When I was three years old my father’s cousin gave me a dirndl – a traditional Austrian/ Bavarian dress. It was his way of saying ‘You’re one of us, now.’ My father had migrated from Austria to Australia some fifteen years earlier. This was his cousin’s first visit to meet the family my father had created on the other side of the world. A short time later, my Chinese Malaysian mother gave me a samfu – a traditional Cantonese form of clothing. Both items of dress are about being claimed by and later, the desire to belong to different sides of my family and two different cultures. But I fit neither of them. Besides outgrowing both of these childhood forms of traditional dress, I’ve often found their respective adult forms impossible to properly fit my Eurasian body and face.
Rather than writing about books, which shaped my view of history, I’ve chosen to write about objects. Perhaps because I cannot squeeze into these clothes for idealised cultural bodies, I’ve spent a lot of my career seeking to unpick stereotypical representations of migrants and their objects.
Often when I assessed objects for inclusion in the collections or exhibitions of museums, I looked for personal biographies entangled with the object’s biography. Recycled woollen threads in a national dress revealed the desperate circumstances of a refugee camp and the desire to hold on to one’s homeland in the face of annihilation after World War II; the incorporation of Australian flowers into a traditional Latvian weaving indicated a desire to belong in a new place; the absence of a traditional dress revealed a husband’s power to enforce the Australian government policy of assimilation at home; a costume never worn reminded parents of their hopes for a son who died too soon; and the addition of pieces of fabric ensured a mother’s hand-embroidered blouse could fit her daughter.
None of these stories can be fully contained in narratives of colourful dances and festivals. Nor are these stories representative of entire cultures or nations or even just migrant contribution narratives.
Choosing what aspects of a person’s story to emphasise and how to show it to the general public, lies in the hands of the curator and exhibition team who have an exhibition brief to work to. I like to work from the object and personal story up to the institutional frameworks, choosing what to emphasise and what to leave out, sometimes adjusting those frameworks or finding different ones.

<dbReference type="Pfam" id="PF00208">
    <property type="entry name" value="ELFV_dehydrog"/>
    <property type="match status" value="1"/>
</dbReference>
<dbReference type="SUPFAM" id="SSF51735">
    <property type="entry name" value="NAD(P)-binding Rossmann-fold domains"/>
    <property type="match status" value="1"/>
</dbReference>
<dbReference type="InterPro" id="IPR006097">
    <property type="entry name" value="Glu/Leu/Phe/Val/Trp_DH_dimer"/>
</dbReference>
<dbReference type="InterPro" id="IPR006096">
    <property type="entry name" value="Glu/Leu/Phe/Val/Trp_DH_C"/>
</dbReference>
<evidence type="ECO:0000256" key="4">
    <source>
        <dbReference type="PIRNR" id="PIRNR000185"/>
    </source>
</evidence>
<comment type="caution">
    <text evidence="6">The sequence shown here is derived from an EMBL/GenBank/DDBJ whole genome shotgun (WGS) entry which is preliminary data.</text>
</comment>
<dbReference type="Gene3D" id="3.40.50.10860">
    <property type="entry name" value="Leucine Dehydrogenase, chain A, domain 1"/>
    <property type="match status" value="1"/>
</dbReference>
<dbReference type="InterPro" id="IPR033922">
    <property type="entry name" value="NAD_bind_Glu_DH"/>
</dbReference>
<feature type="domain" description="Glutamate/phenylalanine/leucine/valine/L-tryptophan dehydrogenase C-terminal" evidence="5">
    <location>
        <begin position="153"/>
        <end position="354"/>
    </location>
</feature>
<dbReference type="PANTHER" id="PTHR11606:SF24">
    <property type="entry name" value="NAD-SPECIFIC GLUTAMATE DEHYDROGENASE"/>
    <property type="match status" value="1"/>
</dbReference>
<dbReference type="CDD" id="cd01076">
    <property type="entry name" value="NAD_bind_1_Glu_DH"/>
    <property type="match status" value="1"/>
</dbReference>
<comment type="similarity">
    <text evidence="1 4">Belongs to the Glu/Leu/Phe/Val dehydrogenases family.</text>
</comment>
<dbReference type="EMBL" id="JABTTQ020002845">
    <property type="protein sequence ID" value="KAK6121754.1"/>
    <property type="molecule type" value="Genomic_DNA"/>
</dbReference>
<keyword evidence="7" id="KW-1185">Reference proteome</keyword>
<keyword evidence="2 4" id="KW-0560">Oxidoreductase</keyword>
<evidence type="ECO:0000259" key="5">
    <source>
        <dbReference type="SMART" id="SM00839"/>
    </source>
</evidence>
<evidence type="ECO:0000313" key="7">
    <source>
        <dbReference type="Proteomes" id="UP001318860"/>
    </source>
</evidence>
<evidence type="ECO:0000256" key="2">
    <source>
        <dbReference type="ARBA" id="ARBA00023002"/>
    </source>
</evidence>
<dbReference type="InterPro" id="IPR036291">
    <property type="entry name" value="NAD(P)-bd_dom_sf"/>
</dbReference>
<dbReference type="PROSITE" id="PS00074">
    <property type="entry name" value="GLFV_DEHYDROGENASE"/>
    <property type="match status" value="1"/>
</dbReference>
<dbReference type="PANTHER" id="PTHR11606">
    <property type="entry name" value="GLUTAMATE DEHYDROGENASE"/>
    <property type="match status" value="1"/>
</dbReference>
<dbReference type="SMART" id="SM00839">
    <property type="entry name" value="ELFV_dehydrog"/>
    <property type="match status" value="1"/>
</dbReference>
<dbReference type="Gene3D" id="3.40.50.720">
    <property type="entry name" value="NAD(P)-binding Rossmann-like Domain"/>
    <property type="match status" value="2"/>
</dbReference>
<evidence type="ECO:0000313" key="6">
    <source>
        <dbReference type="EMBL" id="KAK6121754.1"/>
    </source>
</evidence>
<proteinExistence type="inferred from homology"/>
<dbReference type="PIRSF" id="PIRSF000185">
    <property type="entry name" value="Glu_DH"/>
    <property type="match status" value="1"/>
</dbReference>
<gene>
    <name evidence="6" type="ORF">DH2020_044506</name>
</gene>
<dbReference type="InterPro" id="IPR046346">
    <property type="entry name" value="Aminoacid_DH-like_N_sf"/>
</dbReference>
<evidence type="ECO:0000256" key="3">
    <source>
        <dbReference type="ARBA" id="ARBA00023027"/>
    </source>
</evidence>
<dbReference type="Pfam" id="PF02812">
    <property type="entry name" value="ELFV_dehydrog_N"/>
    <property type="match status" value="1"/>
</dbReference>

The frameworks we choose can unintentionally dominate and remove the uniqueness of the personal stories they are meant to highlight. For instance, utilising one type of object to represent different peoples experiences, such as suitcases for migrants or boats for refugees. Public programs where visitors can try on ‘traditional’ costumes or imagine how to metaphorically or physically ‘walk a mile in my shoes’ are also ‘othering’. Often these activities are intended to inspire empathy but in fact, they do the opposite, turning a person’s biography into an ‘experience’ that audiences are encouraged to consume. A culture, like a person’s life, does not exist to be tried on and discarded. Emphasising the specificity of the personal story and the significance of relationships, rather than the exoticness of the ‘other’, can help visitors to think about how to meaningfully and respectfully relate to ‘other’ people in their own personal networks.
My role as a curator is often to draw out a different angle to a story we have shown before as well as to find new stories. Sometimes, the lack of a specific personal story meant that I rejected an offer of donation or did not select it for display. There isn’t always the time or resources to find more information or construct a narrative that goes beyond a superficial or well-worn story. The longer an institution collects in a particular area, the more selective they have to become. They also need to think about new frameworks under which to collect and communicate aspects of Australian history.
As a public historian I have tried to dig beneath stereotypes and common narratives that come with collecting and displaying migrant objects. Clothing reveals just as much as it hides, including things that the wearer might not want to see. In the past, I have worn my mother’s Malaysian kebaya and sarong. It reminds me of the continuities as well as the gaps between us. I could be an image of the migrant’s child continuing culture in a new place but with an Australian face. I could be an example of a second-generation migrant success story. Unlike my mother, I have benefitted from a tertiary education. In both academia and museums, I was and am better paid than my mother who worked in factories and as a cleaner. But I can’t button and zip up that kebaya and sarong at the moment. We still have the same job security where contracts and casualisation, not permanency, are the norm.
Karen Schamberger is a curator at the National Museum of Australia. She is currently expanding her horizons through her work as part of the exhibition team developing a new long-term environmental history gallery. She recently completed her PhD: ‘Identity, belonging and cultural diversity in Australian museums’ and previously worked as a research assistant at Deakin University and the University of Wollongong. She has also worked as a curator on the ‘Identity: Yours, Mine, Ours’ exhibit at the Immigration Museum and the ‘Australian Journeys’ gallery at the National Museum of Australia.